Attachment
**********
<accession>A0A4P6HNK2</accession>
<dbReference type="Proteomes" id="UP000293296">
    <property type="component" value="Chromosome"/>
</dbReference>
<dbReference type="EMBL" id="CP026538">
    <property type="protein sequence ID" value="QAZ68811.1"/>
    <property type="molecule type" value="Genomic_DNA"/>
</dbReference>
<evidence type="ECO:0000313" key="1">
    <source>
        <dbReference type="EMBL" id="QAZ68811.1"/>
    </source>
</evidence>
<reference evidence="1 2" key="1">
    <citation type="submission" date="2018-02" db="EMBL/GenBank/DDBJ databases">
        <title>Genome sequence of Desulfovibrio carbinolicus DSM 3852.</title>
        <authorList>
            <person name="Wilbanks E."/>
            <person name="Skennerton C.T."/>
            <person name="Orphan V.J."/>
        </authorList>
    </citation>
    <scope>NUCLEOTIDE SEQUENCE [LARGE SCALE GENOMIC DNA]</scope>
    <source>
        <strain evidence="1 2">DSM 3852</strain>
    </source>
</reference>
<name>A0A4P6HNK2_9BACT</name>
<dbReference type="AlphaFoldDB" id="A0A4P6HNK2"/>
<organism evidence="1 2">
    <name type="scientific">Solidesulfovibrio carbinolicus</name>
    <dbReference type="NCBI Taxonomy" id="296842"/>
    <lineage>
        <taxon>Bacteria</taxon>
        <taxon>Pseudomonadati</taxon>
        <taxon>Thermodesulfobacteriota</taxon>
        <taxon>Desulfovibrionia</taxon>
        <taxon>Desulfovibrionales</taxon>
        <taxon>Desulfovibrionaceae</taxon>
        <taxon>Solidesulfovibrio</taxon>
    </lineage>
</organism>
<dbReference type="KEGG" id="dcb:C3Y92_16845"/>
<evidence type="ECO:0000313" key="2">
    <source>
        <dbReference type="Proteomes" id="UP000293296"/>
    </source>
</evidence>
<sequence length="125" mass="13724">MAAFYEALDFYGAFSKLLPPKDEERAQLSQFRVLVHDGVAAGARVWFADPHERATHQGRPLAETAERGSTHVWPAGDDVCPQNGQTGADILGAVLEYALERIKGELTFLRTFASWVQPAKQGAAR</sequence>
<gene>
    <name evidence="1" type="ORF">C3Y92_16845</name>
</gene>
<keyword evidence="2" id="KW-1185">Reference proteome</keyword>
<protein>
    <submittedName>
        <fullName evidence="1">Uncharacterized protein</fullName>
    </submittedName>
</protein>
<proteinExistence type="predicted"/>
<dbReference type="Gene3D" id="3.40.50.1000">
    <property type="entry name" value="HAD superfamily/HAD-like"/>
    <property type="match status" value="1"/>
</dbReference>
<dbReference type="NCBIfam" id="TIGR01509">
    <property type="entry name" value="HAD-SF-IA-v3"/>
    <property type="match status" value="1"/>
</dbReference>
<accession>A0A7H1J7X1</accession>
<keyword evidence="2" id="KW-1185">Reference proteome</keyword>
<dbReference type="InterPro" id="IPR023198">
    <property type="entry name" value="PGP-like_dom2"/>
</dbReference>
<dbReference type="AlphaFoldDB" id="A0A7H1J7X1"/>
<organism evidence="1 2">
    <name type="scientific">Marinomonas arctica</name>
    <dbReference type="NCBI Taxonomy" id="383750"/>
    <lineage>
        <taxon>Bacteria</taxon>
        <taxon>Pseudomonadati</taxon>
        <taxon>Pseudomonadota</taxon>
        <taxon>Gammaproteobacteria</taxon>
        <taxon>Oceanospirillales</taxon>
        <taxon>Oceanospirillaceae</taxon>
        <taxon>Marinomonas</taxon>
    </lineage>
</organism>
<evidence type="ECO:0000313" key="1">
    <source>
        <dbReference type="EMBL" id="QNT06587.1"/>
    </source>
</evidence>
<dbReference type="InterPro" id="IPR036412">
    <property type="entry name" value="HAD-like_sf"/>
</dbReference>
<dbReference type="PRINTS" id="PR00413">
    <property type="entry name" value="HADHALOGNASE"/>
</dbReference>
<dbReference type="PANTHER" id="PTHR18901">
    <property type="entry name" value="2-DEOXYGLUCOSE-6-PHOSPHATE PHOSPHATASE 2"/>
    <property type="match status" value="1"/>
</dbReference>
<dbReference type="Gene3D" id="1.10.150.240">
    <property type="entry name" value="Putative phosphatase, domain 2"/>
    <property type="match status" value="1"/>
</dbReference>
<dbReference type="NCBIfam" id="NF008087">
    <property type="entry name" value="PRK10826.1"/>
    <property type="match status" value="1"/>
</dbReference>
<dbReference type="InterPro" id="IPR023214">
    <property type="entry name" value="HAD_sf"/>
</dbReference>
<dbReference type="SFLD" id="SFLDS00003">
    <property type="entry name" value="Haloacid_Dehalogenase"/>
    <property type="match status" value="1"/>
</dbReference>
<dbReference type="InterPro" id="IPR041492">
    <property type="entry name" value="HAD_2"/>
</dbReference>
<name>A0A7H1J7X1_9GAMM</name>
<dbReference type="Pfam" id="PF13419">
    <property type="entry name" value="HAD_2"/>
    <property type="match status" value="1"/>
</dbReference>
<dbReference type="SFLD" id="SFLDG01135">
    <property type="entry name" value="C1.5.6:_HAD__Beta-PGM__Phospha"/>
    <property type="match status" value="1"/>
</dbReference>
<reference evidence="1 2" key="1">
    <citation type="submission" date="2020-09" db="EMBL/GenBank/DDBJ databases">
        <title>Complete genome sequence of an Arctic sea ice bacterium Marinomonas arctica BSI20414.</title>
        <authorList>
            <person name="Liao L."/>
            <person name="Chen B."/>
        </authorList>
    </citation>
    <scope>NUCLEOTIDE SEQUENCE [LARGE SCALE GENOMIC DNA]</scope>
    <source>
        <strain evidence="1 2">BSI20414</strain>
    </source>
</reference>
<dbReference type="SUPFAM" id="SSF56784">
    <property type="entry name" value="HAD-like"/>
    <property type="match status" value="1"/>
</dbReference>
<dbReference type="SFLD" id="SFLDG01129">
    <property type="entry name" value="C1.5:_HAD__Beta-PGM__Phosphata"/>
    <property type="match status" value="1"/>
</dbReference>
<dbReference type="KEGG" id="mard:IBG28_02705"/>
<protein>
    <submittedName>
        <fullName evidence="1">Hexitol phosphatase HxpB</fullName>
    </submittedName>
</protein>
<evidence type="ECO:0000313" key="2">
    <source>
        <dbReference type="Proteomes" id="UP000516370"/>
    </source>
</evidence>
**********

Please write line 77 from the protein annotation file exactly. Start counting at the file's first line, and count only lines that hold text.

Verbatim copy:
    <lineage>